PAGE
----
system such as a " combine " inaugurates. Sec. 169.

Many bona fide " combines " are broken down by selfish con-
sumers. Sec. 170.

Pools take three forms, (i) Division of the field. (2) Division
of the traffic. If the state affairs is such that one course is weaker
than the other a differential rate is given to the weaker concern,
which shall attract trade its way sufficiently to make the divisions
equal. (3) Division of the earnings. The two latter systems are
very good. Both are productive of mutual trust. All three prevent
cutthroat competition. Sec. 171.

In the United States pools are illegal. To obviate this the joint
counting rooms take the form of clearing houses. When the
majority of stock of each company is put in the hands of a common
board of trustees, there is said to be a trust. The stockholders,
who have given their stock to the trustees, lose their vote. They
receive their earnings. Consolidation is possible, but it is taxed on
the whole property in each state. The prevention of consolidation
led to combination. The advantages of industrial combination are
often overbalanced by the evils of commercial combination. The
economy of combination is somewhat offset by the loss of stimulus
which competition alone seems able to give. Sec. 173.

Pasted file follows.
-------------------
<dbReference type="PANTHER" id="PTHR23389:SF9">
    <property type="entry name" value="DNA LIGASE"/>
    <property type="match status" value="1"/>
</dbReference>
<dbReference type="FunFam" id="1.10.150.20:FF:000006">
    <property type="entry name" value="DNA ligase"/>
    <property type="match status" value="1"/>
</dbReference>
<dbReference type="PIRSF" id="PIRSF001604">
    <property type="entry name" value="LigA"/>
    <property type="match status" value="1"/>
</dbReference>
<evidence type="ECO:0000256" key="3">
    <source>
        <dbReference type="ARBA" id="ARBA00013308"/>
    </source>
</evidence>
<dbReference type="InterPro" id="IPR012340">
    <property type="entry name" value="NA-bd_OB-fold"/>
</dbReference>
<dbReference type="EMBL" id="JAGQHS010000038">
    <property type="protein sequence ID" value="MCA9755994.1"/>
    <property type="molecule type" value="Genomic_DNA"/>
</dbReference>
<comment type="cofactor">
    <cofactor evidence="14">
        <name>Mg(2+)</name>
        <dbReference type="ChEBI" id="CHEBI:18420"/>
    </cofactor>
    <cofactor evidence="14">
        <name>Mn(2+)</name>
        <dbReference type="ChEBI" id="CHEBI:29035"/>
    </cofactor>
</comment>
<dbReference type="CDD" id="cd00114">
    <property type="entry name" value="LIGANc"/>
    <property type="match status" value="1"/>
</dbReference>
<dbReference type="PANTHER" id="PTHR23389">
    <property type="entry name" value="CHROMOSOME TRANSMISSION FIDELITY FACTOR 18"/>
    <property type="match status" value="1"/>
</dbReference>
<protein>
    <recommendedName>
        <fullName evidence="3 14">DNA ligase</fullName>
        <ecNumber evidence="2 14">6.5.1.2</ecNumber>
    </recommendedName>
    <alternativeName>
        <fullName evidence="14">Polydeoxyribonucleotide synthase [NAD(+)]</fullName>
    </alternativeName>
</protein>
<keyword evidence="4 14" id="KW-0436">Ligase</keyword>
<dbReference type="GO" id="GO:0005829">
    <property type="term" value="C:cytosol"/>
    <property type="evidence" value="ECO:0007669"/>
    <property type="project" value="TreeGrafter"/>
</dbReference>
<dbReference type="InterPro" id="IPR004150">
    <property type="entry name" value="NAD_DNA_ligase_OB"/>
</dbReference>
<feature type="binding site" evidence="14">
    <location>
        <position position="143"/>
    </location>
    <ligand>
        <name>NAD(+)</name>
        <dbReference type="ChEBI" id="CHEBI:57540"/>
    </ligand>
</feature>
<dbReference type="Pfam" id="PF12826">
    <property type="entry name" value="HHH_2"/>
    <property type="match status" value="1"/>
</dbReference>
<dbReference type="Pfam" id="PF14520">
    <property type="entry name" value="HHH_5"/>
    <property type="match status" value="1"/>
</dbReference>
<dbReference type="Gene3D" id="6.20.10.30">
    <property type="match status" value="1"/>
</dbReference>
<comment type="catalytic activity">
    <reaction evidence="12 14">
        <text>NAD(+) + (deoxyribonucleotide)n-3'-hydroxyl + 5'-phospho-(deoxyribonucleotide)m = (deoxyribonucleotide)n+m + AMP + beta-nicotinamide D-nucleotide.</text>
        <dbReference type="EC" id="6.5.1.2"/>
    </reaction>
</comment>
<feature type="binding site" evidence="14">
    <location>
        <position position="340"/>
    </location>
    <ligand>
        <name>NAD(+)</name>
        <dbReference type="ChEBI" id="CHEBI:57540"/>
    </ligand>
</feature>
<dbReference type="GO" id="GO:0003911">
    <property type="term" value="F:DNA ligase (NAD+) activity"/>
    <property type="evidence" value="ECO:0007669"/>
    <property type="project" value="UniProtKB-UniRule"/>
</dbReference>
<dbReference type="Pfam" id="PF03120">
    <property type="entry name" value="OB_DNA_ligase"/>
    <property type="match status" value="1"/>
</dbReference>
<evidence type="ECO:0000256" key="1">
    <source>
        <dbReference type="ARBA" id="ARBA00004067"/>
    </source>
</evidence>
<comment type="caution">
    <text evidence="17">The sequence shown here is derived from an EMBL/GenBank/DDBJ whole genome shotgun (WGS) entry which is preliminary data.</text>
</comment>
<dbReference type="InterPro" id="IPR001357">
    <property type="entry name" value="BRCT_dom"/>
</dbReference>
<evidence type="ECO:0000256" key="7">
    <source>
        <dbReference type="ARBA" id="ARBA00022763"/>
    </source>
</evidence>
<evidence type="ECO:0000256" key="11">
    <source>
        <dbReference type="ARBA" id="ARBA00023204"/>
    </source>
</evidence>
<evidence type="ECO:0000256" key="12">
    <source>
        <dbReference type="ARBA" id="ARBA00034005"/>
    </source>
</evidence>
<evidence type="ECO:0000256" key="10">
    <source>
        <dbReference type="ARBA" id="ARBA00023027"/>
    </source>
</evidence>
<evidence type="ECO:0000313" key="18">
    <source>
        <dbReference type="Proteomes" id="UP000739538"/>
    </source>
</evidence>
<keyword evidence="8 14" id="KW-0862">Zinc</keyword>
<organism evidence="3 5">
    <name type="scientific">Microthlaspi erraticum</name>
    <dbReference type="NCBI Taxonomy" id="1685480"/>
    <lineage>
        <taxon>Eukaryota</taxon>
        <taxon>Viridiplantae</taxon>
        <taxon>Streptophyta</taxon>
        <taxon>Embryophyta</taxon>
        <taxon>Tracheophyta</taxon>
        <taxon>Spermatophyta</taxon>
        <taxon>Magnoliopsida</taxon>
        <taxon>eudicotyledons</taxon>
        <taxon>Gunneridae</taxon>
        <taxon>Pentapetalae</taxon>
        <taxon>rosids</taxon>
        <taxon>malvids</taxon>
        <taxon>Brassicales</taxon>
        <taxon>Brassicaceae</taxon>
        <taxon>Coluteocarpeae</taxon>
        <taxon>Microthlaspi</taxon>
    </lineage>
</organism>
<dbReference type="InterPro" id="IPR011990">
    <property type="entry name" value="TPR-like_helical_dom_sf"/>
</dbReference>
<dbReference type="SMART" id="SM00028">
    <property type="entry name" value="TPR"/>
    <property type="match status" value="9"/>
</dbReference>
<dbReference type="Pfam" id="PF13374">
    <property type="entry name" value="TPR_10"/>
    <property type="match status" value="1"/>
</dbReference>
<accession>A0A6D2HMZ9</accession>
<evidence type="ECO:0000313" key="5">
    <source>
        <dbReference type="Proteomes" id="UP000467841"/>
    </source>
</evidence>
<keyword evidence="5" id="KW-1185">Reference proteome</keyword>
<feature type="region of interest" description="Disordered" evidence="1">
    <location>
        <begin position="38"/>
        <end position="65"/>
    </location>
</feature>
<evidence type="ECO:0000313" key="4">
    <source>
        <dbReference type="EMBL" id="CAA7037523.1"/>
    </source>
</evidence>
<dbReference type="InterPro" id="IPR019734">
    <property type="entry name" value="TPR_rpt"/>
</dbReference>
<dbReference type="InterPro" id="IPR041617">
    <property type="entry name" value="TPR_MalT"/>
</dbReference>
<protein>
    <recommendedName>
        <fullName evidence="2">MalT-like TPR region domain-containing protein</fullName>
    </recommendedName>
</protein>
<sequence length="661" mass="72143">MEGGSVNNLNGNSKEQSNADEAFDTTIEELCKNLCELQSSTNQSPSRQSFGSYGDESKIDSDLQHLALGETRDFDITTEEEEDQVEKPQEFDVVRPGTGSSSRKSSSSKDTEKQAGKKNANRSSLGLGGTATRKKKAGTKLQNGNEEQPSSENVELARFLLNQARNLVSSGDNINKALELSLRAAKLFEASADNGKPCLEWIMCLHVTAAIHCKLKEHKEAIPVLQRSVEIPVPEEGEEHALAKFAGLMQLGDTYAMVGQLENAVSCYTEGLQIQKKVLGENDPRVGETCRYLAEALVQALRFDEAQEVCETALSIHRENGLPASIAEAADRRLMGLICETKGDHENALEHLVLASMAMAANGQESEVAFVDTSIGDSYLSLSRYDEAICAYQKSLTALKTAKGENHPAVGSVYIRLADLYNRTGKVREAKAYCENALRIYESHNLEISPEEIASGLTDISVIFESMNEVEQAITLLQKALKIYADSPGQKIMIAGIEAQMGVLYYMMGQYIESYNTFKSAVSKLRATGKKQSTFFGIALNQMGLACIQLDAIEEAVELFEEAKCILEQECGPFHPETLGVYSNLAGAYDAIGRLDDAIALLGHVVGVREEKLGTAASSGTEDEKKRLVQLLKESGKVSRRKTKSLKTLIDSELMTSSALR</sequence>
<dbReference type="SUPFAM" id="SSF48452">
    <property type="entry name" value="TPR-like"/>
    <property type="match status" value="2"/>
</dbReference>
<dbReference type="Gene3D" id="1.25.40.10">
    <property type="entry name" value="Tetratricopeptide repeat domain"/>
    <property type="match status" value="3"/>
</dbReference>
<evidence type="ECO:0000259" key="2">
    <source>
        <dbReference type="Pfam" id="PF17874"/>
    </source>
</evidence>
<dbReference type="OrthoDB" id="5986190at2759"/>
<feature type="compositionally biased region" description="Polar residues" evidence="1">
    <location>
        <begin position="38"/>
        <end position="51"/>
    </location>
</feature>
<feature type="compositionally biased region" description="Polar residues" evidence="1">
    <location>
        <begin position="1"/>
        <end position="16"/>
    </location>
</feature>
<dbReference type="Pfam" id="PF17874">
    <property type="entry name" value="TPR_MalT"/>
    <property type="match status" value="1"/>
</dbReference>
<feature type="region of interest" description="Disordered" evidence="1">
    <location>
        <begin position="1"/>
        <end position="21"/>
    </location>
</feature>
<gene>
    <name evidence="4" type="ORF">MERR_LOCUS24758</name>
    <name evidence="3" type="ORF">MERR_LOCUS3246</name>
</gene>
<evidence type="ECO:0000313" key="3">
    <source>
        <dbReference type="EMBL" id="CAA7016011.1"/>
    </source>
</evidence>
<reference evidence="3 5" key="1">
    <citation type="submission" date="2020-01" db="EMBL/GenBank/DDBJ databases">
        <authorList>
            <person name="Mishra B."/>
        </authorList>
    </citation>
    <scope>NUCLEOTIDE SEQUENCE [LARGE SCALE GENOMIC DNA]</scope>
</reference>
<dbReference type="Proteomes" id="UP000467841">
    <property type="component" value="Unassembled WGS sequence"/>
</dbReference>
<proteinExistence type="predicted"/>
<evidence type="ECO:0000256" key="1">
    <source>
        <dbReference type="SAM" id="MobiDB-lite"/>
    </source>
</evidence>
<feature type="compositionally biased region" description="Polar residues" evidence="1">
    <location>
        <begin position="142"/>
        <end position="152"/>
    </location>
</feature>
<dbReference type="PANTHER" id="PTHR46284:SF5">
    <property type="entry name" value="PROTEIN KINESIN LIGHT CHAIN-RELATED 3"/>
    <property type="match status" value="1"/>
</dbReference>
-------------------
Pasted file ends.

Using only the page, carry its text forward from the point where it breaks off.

Boycotting of rival companies by combinations is bad. Non-re-
striction of charges is a shortsighted policy. Sec. 174.

A corner may force prices and make money for a short time. The
real gains are, however, less than the apparent ones. Sec. 175.

If the article consumed is sold directly to consumers, the com-
merce will be unsuccessful, because the demand will decrease. If
an intermediary has contracted to supply the article to the consumer,
the corner will be more successful. It pays to sell cheap with small
profits. Sec. 176.

Low prices with low profits do not invite competition. Sec. 177.

Often a monopoly is governed indirectly in its charges. A railroad
must fix its rates so as to permit transportation. Sec. 178.

There are few cases when the monopoly of the sources of supply
is so complete that even the possibility of indirect competition is
absent. It is far more profitable to have low charges and small
profits. Sec. 179.

The evils of a shortsighted policy leads to the demand that the


government should control it. But worse results would follow from
this than before. Sec. 182.

There are three methods of regulating such industries, (i) Limi-